Paul could have introduced a lot of new energy into the family structure, if they’d taken him seriously as a possible romantic partner for Liz, rather than killing him off after six weeks. And Jeb could do the same, except guess what happens to him.
So Carolyn is not allowed to fundamentally change, except to get a little sadder, and a little more tired, until the show runs out of things to do.
But the show is about to conduct a large-scale experiment in applied thermodynamics, which they call Parallel Time. This involves creating a new Collins family, adding more spouses and secrets, to see if it’s possible for Dark Shadows to delay its inevitable heat death. And I guess we’ll have to see how that goes.
Tomorrow: The Golden Key.
Dark Shadows bloopers to watch out for:
When the Collinwood scene opens in the first act, Carolyn is standing motionless on the landing, waiting for her cue to start walking.
There’s a cough in the studio when Bruno enters the Carriage House.
Bruno tells Megan, “The werewolf is Jed’s problem.”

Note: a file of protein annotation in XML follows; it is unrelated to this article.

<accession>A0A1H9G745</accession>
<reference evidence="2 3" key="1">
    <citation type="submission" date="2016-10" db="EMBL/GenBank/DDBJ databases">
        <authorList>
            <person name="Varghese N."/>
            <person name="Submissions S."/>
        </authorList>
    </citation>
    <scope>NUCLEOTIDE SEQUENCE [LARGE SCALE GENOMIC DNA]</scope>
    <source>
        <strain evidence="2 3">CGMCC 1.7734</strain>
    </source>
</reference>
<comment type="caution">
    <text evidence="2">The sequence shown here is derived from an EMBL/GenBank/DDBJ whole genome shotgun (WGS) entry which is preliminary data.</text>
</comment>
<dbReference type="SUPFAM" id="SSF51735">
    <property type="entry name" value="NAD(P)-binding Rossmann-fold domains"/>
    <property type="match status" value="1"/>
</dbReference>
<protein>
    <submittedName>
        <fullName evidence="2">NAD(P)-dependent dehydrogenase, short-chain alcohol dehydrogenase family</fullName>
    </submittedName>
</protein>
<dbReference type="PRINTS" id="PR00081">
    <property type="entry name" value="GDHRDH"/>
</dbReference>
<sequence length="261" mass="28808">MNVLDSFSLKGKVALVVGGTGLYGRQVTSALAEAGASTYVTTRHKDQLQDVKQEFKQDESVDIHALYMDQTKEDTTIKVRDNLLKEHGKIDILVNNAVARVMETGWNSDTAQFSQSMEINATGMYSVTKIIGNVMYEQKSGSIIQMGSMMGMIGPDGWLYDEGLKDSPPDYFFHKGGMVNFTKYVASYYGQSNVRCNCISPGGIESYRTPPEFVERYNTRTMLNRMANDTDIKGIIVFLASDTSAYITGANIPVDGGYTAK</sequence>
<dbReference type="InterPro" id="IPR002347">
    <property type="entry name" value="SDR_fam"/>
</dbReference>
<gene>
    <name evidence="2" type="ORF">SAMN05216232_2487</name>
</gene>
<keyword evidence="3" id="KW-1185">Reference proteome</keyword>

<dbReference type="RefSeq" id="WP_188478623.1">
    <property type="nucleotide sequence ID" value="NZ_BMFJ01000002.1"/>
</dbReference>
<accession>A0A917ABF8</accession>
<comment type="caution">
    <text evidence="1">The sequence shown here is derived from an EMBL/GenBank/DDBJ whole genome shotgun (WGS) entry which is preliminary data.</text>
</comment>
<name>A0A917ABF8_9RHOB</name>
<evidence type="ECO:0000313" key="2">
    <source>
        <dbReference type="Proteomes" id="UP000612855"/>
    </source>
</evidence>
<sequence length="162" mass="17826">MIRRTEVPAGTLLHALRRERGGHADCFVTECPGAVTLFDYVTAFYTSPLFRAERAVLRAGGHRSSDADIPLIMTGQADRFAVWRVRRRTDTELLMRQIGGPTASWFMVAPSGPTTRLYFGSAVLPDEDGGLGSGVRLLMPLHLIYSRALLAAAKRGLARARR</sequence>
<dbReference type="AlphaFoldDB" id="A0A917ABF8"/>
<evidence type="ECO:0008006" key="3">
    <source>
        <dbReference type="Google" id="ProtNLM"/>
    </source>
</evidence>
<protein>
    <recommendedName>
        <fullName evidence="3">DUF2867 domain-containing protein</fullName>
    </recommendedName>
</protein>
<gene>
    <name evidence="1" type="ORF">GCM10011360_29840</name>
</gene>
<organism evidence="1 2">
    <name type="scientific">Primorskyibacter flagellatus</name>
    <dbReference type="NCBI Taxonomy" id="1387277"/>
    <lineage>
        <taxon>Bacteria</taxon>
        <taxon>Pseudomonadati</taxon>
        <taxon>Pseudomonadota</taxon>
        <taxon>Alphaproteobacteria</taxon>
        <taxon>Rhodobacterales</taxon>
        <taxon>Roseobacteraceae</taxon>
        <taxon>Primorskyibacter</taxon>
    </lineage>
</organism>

Bruno tells Jeb, “When I got here, Megan came here.” He means that Megan was already here.
Bruno wants Jeb to confront Megan tomorrow, but Jeb says, “Not tomorrow! Tonight. Right now!” We saw the sun come up two scenes ago.
At the beginning of act 3, Bruno steps on Jeb’s lines. A minute later, Jeb steps on one of Bruno’s. They collide one more time, thirty seconds after that. Also, when Bruno says, “I didn’t know that that werewolf was loose!” he launches a bit of spittle, which lands on Jeb’s chin, and stays there. They ignore it.
Chris tells Quentin, “I want you to kill me, right now.” Quentin pauses, mutters “Look…” and then looks offstage to the teleprompter.
Behind the Scenes:
In the opening, the camera pans across a row of gravestones, with the following all lined up in the same area: Tom Jennings (d. 1968), Sheriff Davenport (d. 1970), “Jerimiah” Collins (d. 1795) and Jenny Collins (d. 1897). There are some other gravestones in the second row that I couldn’t make out.
The colorful afghan makes another appearance in today’s episode; Megan is using it as a blanket. We last saw it in January, covering a dying Charles Delaware Tate.
Thomas Findley’s hand is played by Charles Rush, who was a stand-in for a watch-wearing “Grant Douglas”, back in December. Rush makes four appearances on the show; the next one is September. When Findley rises from the grave tomorrow, he’ll be played by James Shannon, another regular DS fill-in actor. This may be the show’s only fill-in for a fill-in.
Tomorrow: The Golden Key.
— Danny Horn